Osteochondritis dissecans of the femoral condyle is an uncommon cause of lameness in immature large-breed dogs. Bilateral involvement is reported in 72% (97/135) of cases studied, with the distal aspect of the lateral femoral condyle affected most commonly. Axially located OCD lesions, as in the dog of this report, may have more discrete radiographic changes, thus precluding a definitive diagnosis on the basis of standard radiography alone. Involvement of the medial condyle has been reported to occur in approximately 4% of affected stifle joints.3 Osteochondritis dissecans is a clinical manifestation of osteochondrosis, which occurs secondary to disturbances or failures in endochondral ossification. Proposed causes for the development of OCD include genetic tendencies, trauma, hormonal imbalances, diet, rapid growth rate, and joint morphology.3,4

A presumptive diagnosis of stifle OCD can usually be attained through standard radiography. Radiolucent subchondral bone deficits with flattening and sclerosis of the affected condyle are common radiographic findings. Osteophytosis and joint mice can also be observed radiographically. Joint effusion will also often accompany these changes.3–5 Confirmation of an OCD lesion can be achieved through arthroscopic evaluation or arthrotomy of the affected stifle joint. Computed tomography can be helpful in defining the extent of a lesion and for determining bilateral involvement, especially when standard radiography has been unrewarding. If additional injuries are suspected, CT arthrography can be used for assessment of intra-articular ligamentous abnormalities.1

Clinical signs had improved by the time of the 6-week postoperative follow-up examination of the dog in this report. A mild lameness was still observed; however, the owner had noticed progressive improvement.

  • 1

    Samii VF, Dyce JD. Computed tomographic arthrography of the normal canine stifle. Vet Radiol Ultrasound 2004;45:402406.

  • 2

    Beale BS, Hulse DA, Schulz KS, et al. Arthroscopically assisted surgery of the stifle joint. In: Kersey RR, LeMelledo D, ed.Small animal arthroscopy. Philadelphia: WB Sanders Co, 2003;118157.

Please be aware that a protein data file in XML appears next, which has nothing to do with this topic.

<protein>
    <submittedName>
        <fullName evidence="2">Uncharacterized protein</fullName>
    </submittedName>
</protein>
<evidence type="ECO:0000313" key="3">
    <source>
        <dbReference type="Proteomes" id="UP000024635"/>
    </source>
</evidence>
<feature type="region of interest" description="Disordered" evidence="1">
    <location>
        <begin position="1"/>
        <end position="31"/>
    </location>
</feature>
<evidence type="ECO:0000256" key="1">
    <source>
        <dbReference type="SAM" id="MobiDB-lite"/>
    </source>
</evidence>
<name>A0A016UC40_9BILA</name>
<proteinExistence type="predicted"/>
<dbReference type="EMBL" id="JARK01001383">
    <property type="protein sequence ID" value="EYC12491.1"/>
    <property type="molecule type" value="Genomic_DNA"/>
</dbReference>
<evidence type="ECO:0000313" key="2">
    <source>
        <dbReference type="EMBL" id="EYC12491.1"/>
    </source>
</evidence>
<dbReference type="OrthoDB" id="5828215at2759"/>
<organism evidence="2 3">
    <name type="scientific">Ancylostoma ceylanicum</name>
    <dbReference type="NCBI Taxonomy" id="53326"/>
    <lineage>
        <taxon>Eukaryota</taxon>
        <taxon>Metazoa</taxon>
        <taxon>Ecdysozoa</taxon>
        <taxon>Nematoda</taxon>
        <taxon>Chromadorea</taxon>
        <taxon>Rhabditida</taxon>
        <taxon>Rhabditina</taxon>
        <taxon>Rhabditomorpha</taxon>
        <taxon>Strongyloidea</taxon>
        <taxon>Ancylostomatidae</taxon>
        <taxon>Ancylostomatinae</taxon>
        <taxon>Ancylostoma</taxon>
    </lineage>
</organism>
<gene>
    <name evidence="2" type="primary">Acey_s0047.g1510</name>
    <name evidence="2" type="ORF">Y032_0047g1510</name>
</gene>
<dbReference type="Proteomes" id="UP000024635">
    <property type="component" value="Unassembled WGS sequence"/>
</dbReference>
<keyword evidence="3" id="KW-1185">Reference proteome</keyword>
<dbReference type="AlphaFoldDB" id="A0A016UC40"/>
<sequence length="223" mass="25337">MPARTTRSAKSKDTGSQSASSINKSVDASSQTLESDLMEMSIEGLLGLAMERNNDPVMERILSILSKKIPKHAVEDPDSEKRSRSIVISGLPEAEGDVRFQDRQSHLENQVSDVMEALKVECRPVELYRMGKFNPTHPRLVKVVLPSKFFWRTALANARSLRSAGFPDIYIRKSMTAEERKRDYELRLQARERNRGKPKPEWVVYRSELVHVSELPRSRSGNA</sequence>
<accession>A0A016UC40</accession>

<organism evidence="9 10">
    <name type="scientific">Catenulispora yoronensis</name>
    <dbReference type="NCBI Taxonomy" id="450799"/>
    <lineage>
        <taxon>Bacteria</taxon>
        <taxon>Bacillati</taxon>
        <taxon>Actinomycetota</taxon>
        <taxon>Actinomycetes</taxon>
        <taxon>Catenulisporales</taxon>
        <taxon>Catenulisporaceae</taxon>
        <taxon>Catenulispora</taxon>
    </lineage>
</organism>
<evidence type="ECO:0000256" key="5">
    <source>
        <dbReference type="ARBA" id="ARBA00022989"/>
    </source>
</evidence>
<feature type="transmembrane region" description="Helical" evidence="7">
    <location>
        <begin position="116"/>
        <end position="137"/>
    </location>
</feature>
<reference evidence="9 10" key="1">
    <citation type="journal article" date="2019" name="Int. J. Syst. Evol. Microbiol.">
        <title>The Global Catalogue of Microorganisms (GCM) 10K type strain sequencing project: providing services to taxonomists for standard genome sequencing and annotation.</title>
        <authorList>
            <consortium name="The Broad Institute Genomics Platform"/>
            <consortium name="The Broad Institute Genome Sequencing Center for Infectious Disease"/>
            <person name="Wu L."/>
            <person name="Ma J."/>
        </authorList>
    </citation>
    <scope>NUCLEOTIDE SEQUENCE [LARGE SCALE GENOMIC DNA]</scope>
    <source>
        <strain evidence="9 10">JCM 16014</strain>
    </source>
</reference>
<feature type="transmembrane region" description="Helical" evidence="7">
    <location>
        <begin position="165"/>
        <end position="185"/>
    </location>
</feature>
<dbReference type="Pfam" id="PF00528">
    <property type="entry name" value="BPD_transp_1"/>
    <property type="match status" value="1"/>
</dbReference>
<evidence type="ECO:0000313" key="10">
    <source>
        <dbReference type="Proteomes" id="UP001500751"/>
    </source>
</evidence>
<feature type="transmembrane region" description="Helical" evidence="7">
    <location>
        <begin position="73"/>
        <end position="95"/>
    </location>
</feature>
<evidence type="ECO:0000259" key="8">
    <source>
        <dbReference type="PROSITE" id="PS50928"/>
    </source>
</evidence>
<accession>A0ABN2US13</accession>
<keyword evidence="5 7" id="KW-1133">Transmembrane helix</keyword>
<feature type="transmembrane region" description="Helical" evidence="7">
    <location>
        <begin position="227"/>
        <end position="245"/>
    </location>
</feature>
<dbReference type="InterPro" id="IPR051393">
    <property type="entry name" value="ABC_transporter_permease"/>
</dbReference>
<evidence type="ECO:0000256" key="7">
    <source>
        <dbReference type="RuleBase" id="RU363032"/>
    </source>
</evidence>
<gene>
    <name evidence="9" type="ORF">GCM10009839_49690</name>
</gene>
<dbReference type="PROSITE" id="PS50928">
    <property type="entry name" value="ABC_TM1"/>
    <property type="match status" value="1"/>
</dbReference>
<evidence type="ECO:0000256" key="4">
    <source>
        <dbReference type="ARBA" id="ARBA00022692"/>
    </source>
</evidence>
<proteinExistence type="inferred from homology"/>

• Search Google Scholar
    • Export Citation
  • 3

    Montgomery RD, Milton JL, Henderson RA, et al. Osteochondritis dissecans of the canine stifle. Compend Contin Educ Pract Vet 1989;11:11991205.

    • Search Google Scholar
    • Export Citation
  • 4

    Bertrand SG, Lewis DD, Madison JB, et al. Arthroscopic examination and treatment of ostoechondritis dissecans of the femoral condyle of six dogs. J Am Anim Hosp Assoc 1997;33:451455.

    • Search Google Scholar
    • Export Citation
  • 5

    Slatter D. Canine elbow dysplasia. In: Kersey R, Thorp D, LeMelledo D, ed. Textbook of small animal surgery. 3rd ed. Philadelphia: Elsevier Saunders, 2003;19351941.

    • Search Google Scholar
    • Export Citation
  • Figure 1—

    Lateral (A) and craniocaudal (B) radiographic views of the right stifle joint in a 7-month-old dog evaluated for an intermittent, nonprogressive right pelvic limb lameness of 3 weeks' duration.

  • Figure 2—

    Same craniocaudal radiographic view as in Figure 1. Notice the well-circumscribed osseous body (long arrow) within the stifle joint, at the level of the intercondylar notch. Sclerosis of the lateral condyle (small arrow) is also evident.

  • Figure 3—

    Axial (1-mm) helical CT image of the right stifle joint of the dog in Figure 1 at the level of the intercondylar notch. Severe, irregular, subchondral sclerosis with a lucent area is visible in the axial aspect of the lateral femoral condyle (arrow).

  • Figure 4—

    Postcontrast, axial (1-mm) helical CT image of the right stifle joint of the dog in Figure 1 at the level of the intercondylar notch. The radiodense contrast agent surrounds the normal cranial (long arrow) and caudal (short arrow) cruciate ligaments.

  • 1

    Samii VF, Dyce JD. Computed tomographic arthrography of the normal canine stifle. Vet Radiol Ultrasound 2004;45:402406.

  • 2

    Beale BS, Hulse DA, Schulz KS, et al. Arthroscopically assisted surgery of the stifle joint. In: Kersey RR, LeMelledo D, ed.Small animal arthroscopy. Philadelphia: WB Sanders Co, 2003;118157.

    • Search Google Scholar
    • Export Citation
  • 3

    Montgomery RD, Milton JL, Henderson RA, et al. Osteochondritis dissecans of the canine stifle. Compend Contin Educ Pract Vet 1989;11:11991205.

    • Search Google Scholar
    • Export Citation
  • 4

    Bertrand SG, Lewis DD, Madison JB, et al. Arthroscopic examination and treatment of ostoechondritis dissecans of the femoral condyle of six dogs. J Am Anim Hosp Assoc 1997;33:451455.

    • Search Google Scholar
    • Export Citation
  • 5

    Slatter D. Canine elbow dysplasia. In: Kersey R, Thorp D, LeMelledo D, ed. Textbook of small animal surgery. 3rd ed. Philadelphia: Elsevier Saunders, 2003;19351941.

    • Search Google Scholar
    • Export Citation

Advertisement